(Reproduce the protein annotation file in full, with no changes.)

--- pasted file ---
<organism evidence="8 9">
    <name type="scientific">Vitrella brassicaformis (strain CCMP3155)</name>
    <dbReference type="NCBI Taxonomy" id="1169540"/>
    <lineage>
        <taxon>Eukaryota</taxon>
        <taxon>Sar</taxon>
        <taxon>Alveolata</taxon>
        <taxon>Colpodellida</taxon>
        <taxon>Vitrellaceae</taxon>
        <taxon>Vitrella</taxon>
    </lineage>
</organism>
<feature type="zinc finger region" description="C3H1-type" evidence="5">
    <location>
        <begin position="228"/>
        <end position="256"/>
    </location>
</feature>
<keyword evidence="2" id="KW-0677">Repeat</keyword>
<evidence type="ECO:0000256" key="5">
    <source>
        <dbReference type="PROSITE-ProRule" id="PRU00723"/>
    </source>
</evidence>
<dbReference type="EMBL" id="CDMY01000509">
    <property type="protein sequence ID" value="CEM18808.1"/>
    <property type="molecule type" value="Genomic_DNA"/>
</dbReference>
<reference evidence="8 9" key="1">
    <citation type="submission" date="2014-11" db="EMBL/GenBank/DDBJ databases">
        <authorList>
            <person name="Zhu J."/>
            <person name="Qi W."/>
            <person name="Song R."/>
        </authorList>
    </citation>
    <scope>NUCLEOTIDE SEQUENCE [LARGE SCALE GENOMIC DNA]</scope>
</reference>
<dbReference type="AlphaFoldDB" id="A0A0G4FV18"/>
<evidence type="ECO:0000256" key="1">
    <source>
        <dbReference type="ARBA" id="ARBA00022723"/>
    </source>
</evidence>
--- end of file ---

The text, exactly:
<organism evidence="8 9">
    <name type="scientific">Vitrella brassicaformis (strain CCMP3155)</name>
    <dbReference type="NCBI Taxonomy" id="1169540"/>
    <lineage>
        <taxon>Eukaryota</taxon>
        <taxon>Sar</taxon>
        <taxon>Alveolata</taxon>
        <taxon>Colpodellida</taxon>
        <taxon>Vitrellaceae</taxon>
        <taxon>Vitrella</taxon>
    </lineage>
</organism>
<feature type="zinc finger region" description="C3H1-type" evidence="5">
    <location>
        <begin position="228"/>
        <end position="256"/>
    </location>
</feature>
<keyword evidence="2" id="KW-0677">Repeat</keyword>
<evidence type="ECO:0000256" key="5">
    <source>
        <dbReference type="PROSITE-ProRule" id="PRU00723"/>
    </source>
</evidence>
<dbReference type="EMBL" id="CDMY01000509">
    <property type="protein sequence ID" value="CEM18808.1"/>
    <property type="molecule type" value="Genomic_DNA"/>
</dbReference>
<reference evidence="8 9" key="1">
    <citation type="submission" date="2014-11" db="EMBL/GenBank/DDBJ databases">
        <authorList>
            <person name="Zhu J."/>
            <person name="Qi W."/>
            <person name="Song R."/>
        </authorList>
    </citation>
    <scope>NUCLEOTIDE SEQUENCE [LARGE SCALE GENOMIC DNA]</scope>
</reference>
<dbReference type="AlphaFoldDB" id="A0A0G4FV18"/>
<evidence type="ECO:0000256" key="1">
    <source>
        <dbReference type="ARBA" id="ARBA00022723"/>
    </source>
</evidence>